It’s the school holidays in Brisbane, the weather is perfect, and there is a very small window of time to catch Waru – journey of the small turtle, Bangarra Dance Theatre’s first dedicated work for children ages 3-8 years old.

Directed by Bangarra’s former artistic director Stephen Page, Waru won the Sydney Theatre Award for Best Production for Children in 2023 and has been performed over 80 times across two seasons. Waru is a contemporary saltwater Lagaw Kazil (Island Children) story inspired by the totemic system of the green turtle.

Set under the star-illuminated skies of the Torres Strait, local grandmother Aku Malu, played by Elma Kris, wakes up in her hut. Through her narration, she shares the story of her beloved turtles, who come to lay eggs in the sand nearby every year. Malu patiently waits for two full moons for the eggs to hatch and does her best to fend off predators, namely cheeky lizards.

Ebbing and flowing at a slow, gentle pace, the story follows the hatching, birth, first year at sea and eventual return of Migi the turtle. Storyteller Elma Kris was completely at home on the stage and expertly held the young audience’s attention. The performance I attended was full and the young audience was highly enthusiastic and didn’t need much encouragement to interact when invited.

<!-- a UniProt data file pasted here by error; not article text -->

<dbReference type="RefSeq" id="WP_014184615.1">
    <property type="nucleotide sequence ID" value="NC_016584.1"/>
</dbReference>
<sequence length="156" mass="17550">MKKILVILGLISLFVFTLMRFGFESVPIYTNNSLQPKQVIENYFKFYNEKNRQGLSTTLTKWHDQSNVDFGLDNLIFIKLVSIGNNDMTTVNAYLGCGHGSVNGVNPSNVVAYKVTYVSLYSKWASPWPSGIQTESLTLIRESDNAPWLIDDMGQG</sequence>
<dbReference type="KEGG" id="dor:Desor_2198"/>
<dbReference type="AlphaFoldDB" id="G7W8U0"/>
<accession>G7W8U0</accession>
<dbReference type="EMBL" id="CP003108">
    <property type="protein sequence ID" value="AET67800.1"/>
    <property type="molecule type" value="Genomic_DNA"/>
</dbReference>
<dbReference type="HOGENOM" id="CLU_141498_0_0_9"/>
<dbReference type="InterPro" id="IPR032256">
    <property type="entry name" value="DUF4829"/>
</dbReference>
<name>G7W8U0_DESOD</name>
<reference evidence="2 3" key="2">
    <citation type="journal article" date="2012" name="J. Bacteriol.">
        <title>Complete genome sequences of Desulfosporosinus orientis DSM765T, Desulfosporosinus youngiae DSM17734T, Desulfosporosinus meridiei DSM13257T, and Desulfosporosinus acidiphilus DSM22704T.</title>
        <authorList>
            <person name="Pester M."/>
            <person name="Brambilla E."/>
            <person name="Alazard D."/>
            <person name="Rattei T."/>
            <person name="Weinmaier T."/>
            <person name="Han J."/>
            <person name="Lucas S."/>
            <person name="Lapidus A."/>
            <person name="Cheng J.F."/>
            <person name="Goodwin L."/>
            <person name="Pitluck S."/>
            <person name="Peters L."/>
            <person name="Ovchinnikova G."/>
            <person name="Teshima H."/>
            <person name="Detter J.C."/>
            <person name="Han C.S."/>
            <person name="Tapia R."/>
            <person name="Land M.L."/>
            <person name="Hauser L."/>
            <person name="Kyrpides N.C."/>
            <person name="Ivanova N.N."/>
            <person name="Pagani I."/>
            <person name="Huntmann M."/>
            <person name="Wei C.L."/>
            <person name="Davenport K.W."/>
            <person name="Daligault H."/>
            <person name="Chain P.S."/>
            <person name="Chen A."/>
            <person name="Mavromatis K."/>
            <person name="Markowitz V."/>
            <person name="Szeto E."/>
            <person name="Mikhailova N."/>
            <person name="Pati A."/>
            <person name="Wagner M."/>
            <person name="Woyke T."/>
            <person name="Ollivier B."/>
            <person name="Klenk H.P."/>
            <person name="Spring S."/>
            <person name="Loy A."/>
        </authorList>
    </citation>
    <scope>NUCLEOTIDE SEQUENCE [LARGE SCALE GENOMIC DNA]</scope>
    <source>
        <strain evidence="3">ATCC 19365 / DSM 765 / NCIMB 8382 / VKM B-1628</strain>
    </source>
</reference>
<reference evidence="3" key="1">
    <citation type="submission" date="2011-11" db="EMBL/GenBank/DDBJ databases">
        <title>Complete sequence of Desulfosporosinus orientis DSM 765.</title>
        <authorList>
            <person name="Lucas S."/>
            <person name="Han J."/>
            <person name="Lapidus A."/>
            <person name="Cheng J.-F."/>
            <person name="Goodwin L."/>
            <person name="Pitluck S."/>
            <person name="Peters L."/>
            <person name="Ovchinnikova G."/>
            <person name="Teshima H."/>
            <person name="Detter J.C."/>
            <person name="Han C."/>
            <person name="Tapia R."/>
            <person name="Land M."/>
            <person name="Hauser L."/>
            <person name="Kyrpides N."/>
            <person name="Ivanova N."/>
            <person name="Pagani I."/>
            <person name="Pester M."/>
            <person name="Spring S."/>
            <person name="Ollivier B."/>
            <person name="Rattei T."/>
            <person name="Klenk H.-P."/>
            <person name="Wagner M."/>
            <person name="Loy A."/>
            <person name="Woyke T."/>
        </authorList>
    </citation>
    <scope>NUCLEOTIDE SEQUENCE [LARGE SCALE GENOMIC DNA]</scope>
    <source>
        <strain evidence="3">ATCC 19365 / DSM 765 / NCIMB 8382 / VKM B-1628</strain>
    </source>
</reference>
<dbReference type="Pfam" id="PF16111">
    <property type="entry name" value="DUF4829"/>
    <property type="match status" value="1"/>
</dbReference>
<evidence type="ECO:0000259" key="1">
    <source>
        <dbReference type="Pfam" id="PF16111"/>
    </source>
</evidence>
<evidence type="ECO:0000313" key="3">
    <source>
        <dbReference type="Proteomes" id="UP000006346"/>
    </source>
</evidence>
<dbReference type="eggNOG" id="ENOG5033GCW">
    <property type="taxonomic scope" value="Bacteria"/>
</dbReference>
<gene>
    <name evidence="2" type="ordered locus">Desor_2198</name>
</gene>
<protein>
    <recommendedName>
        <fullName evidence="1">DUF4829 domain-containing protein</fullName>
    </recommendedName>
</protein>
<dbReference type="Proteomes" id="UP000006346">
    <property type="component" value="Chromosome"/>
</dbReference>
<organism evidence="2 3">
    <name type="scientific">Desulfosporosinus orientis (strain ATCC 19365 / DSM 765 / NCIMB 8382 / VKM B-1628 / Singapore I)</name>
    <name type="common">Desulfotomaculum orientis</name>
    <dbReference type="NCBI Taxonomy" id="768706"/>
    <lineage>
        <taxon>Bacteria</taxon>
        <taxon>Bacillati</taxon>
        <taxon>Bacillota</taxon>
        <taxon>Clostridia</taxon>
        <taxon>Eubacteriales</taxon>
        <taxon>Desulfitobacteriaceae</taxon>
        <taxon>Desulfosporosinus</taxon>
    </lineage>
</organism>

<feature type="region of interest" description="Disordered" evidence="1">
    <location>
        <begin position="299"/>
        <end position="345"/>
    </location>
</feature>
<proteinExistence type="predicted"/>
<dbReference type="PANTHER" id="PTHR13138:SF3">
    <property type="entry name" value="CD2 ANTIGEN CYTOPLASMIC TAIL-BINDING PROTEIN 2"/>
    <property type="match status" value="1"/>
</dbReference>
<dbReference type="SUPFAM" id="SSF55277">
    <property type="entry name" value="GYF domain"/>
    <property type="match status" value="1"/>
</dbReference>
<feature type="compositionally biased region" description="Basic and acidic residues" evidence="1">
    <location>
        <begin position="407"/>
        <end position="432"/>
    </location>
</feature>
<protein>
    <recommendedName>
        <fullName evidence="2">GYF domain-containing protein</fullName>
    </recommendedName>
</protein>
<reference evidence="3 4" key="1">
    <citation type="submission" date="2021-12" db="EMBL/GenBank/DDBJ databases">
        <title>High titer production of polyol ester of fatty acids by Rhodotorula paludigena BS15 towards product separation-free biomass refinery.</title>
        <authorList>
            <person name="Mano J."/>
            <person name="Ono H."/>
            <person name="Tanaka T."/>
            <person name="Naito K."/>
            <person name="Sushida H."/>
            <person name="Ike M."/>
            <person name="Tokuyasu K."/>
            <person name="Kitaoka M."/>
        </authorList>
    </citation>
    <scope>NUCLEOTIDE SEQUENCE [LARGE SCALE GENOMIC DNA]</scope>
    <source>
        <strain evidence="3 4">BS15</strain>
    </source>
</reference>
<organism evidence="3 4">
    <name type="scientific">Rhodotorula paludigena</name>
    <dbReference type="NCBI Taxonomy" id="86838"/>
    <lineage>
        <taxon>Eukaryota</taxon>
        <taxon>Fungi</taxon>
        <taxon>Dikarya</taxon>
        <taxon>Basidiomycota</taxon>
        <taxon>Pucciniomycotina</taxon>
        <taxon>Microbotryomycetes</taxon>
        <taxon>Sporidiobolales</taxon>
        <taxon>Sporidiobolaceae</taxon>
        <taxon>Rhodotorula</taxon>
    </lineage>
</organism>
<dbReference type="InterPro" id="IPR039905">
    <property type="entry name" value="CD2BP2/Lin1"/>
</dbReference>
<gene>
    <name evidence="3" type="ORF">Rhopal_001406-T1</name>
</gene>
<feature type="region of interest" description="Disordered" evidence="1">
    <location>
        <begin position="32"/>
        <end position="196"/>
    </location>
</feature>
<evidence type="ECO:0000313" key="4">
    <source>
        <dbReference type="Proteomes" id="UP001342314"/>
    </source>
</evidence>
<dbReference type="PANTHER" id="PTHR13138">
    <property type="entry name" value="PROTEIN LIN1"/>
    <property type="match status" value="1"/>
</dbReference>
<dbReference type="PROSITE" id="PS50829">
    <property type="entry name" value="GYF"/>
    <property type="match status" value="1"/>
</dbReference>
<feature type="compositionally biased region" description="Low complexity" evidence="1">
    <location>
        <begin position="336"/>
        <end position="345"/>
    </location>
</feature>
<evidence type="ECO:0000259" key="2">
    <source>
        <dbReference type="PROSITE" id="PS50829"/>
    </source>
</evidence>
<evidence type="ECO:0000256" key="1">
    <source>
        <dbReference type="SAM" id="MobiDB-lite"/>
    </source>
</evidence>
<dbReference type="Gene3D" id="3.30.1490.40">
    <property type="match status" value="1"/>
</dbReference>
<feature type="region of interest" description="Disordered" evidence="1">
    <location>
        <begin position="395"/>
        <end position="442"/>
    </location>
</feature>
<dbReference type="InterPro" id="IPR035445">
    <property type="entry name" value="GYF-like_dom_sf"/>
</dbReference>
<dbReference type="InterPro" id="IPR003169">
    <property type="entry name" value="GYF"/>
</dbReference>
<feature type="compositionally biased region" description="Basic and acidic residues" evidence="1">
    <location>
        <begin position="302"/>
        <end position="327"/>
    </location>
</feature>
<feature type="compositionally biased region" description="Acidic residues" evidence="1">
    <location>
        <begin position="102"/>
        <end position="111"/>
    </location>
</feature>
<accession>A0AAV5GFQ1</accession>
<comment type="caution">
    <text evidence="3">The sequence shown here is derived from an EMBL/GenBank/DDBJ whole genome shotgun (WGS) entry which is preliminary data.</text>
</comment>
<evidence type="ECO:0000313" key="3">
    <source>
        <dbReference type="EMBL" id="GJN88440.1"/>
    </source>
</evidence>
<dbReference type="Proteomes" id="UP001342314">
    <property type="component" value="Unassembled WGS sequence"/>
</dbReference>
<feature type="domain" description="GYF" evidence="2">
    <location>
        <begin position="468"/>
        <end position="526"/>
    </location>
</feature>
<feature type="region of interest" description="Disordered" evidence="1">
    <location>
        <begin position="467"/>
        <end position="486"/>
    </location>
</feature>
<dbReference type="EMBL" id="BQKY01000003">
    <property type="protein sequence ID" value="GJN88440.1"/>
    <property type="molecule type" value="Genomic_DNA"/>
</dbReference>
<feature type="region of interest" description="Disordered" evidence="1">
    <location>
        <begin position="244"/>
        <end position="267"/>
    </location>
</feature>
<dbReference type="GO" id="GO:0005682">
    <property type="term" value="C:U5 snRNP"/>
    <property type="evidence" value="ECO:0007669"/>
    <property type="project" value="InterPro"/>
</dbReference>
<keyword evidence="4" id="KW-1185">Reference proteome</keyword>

The set and costumes by Jacob Nash were transportive, and together with lighting and projections by Matt Cox evoked an island home complete with twinkling lights, real sand and coconut husks which smoked as a ‘fire’ was almost started. Highlights included the traditional music and dance sequence performed by Elma Kris and cast mate Aba Bero.

Running for a child-friendly 45 minutes, there are displays and craft activities in the foyer prior to the show which are sure to enhance the overall experience.

Waru is an interactive and immersive introduction to Torres Strait Islander culture and serves as a gentle reminder of our responsibility to care for our lands and waterways.

Waru is on at the Playhouse, QPAC from 26th – 29th June.


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Photo credits: Daniel Boud